Giacomo Chiari

Abstract

This lecture will begin by providing a definition of Cultural Heritage from the perspective of Conservation Science, considering the radical challenge that the advent of new materials in contemporary art has posed for the field of conservation. This lecture will showcase a series of methods applied in the field of conservation science. Examples presented will be: the structure of Maya Blue, the paintings of Tutankhamen’s tomb, Michelangelo censure panels in the Sistine chapel, a hidden face under a Rembrandt painting and the mapping of Egyptian blue in medieval churches. New procedures contributing to conservation science in the areas of archaeometry and conservation are presented below.

  • Use of X-ray CT-scan for large bronze statues
  • XRF scanners: A new very powerful tool for mapping the composition of painting
  • A new program (SmARTscan) making use of hand held XRF, portable XRD and Raman to simulate the results of the XRF-scanners
  • New noninvasive portable XRD/ XRF: this technique differs from the usual X-ray diffraction by analyzing the whole object rather than just the material
  • Revisiting old techniques: Electron Emission for the characterization of thin layers of paintings independently from the substrate
  • PiRM, Pictorial remanent magnetization: a promising way of dating mural paintings based on the orientation of hematite particles. Being too invasive had to be abandoned
  • Laser Speckle Interferometry: a new noninvasive method to detect loose dangerous fragments of plaster
  • Development of imaging techniques: VIL, Visible Induced Luminescence to map Egyptian blue in paintings

CV

Academic career: 1967-2003 University of Turin, lastly as Full Professor.

During this period, he worked as a crystallographer, specializing in both single crystal and powder X-ray diffractometry. In this field, he produced more than 60 publications in national and international magazines.

At the same time, he engaged in research and practical activities concerning the safeguard of cultural heritage. More than 70 papers were published in this field.

Field experience has included several consulting projects (mostly for UNESCO, but also for the Italian Ministry of Foreign Affairs, the National Geographic Society and the Ford Foundation, beside private firms) in Iraq, Turkey, Peru, Thailand, Saudi Arabia, Ecuador, Tajikistan, Cyprus, Spain, France, Cuba, England and obviously Italy.

Major achievements include:

  • The formation of many students through all the courses (university and international) that Giacomo held in his life. The teaching and the direct interaction with students and colleagues has always been a high priority in Giacomo’s activity.
  • Bridging the gap between the highly technically sophisticated discipline of x-ray crystallography and the domain of cultural heritage conservation.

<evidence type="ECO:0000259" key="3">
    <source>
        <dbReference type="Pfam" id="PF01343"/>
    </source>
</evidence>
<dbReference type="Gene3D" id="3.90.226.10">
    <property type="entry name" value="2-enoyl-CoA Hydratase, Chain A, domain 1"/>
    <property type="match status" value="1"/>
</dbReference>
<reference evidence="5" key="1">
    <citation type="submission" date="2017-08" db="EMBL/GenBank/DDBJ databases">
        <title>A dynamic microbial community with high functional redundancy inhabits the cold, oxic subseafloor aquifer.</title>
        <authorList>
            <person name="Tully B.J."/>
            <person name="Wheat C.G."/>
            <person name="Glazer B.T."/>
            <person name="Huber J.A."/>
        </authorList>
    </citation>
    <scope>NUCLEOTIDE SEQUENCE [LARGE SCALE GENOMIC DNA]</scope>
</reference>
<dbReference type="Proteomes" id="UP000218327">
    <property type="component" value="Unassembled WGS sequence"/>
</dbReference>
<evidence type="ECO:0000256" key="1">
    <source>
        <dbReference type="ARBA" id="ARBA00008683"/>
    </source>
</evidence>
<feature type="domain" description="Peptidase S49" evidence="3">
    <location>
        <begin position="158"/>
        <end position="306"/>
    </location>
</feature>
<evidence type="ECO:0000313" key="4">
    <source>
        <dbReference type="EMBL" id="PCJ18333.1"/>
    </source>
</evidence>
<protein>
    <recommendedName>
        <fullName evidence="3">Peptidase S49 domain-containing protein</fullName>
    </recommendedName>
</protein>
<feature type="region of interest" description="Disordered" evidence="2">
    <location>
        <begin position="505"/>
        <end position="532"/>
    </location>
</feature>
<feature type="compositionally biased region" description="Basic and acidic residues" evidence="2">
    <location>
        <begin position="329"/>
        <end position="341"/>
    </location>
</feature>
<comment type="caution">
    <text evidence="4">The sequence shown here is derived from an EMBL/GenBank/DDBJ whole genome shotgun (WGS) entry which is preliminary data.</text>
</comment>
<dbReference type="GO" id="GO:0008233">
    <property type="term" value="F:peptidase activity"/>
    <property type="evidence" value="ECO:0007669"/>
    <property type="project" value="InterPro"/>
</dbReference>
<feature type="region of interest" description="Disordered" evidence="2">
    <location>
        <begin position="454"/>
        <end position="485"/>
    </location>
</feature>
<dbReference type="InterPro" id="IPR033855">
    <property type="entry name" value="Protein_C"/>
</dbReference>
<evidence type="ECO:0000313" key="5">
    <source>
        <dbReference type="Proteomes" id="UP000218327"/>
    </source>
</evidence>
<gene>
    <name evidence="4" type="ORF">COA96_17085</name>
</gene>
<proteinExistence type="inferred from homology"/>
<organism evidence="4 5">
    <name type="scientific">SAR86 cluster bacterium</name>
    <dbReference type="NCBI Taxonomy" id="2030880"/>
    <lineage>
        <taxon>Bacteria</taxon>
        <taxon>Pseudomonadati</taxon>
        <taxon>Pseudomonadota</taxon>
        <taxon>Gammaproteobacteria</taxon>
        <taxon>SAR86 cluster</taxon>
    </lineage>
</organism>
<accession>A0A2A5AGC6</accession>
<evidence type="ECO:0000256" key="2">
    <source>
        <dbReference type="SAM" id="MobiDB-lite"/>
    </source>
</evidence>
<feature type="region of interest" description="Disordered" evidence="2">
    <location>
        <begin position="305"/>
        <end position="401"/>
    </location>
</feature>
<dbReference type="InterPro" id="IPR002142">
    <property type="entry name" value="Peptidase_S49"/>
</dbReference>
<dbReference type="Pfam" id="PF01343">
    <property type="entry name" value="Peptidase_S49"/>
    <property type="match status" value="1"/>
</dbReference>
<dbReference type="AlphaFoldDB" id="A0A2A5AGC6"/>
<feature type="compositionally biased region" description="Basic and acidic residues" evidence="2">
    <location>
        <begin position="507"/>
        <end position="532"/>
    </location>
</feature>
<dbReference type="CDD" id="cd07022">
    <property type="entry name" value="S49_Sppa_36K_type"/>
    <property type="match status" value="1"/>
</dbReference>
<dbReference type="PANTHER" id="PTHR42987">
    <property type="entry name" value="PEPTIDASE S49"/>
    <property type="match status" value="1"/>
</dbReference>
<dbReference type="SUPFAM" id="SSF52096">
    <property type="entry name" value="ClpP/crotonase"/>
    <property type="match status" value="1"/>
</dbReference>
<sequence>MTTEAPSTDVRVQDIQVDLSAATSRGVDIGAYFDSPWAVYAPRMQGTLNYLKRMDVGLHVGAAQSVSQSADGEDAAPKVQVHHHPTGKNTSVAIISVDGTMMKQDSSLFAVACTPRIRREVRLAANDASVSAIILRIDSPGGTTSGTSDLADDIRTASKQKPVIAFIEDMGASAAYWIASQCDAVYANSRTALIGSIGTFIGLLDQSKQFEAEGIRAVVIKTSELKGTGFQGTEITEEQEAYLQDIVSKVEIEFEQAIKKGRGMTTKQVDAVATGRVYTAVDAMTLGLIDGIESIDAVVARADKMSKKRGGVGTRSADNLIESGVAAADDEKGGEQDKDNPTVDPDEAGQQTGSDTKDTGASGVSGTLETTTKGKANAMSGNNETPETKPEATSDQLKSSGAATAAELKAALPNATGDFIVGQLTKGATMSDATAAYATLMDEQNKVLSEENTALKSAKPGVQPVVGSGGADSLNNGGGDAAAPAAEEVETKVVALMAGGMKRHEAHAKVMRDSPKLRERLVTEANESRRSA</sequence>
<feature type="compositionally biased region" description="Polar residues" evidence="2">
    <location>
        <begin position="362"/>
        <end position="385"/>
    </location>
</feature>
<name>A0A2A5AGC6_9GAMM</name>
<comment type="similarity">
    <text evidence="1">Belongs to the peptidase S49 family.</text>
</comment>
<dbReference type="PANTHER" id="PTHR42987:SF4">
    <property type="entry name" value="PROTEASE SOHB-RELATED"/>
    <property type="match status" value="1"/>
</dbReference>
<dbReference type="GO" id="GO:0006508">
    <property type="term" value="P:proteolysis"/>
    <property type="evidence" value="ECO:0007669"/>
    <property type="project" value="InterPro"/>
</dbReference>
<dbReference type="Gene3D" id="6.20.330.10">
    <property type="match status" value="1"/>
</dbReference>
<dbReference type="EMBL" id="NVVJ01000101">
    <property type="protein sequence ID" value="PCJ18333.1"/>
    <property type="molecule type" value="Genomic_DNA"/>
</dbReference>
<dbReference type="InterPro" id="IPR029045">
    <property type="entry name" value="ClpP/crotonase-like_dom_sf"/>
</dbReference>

• Introducing ethyl silicate in the field of adobe conservation.
  • Envisaging a very simple noninvasive technique of establishing the provenance Neolithic jade axes (most them, even those found in Scotland, come from Alba, in Piedmont, Italy), based on the position of two diffraction peaks.
  • Proposing and demonstrating the feasibility of dating frescoes based on the preferential orientation of hematite grains toward the earth Magnetic field at the moment of their painting.

 

At the GCI:

  • Brought to the Getty the CT-scan technique for bronzes and fostered the development of laser speckle interferometry that allows detecting at distance loose pieces of plaster, dangerous for visitors.
  • Envisioned and helped to design and produce the noninvasive portable XRD/XRF instrument named DUETTO, a tool that substantially changed the way of identifying compounds, not just elements, in works of art.
  • Introduced, in the early stages of its development, an imaging technique called Reflectance Texture Imaging (RTI), which, by taking many pictures from different direction of the light, allows moving on the computer screen, with a touch of the mouse, the light direction on the object.
  • Perfected the Visible Induced Luminescence, VIL, of Egyptian Blue that he discovered in 1995 and Giovanni Verri adapted to imaging in 2006. He made the technique completely portable, adding flashes and filters, and making it possible to image paintings in the presence of day light.
  • His interest in imaging brought another technique of great interest: Electron Emission. Similar to x-ray radiography but working in reflection mode, it gives information of the first 40-50 microns of surface only, independently from what there is behind.
  • He optimized a simple procedure to rectify, superpose and cross-fade images of various kind, thus making very simple the visual comparison of images derived by different techniques.
  • In strict collaboration with a professor from Granada University, he developed a procedure, SmART_scan, that simulates the imaging of an XRF-scanner, based on a much smaller number of point analysis. This program works well using XRD or Raman data, thus mapping substances rather than just elements.

 

Since retiring in 2013, he represented GCI at the ICCROM Forum. He lectured at ArchMat and for a two year masters program in Thessaloniki and Fes.

He also conducted workshops at the Pratt Institute of New York and the University and Museums in Puerto Rico on the noninvasive x-ray diffraction technique he helped develop.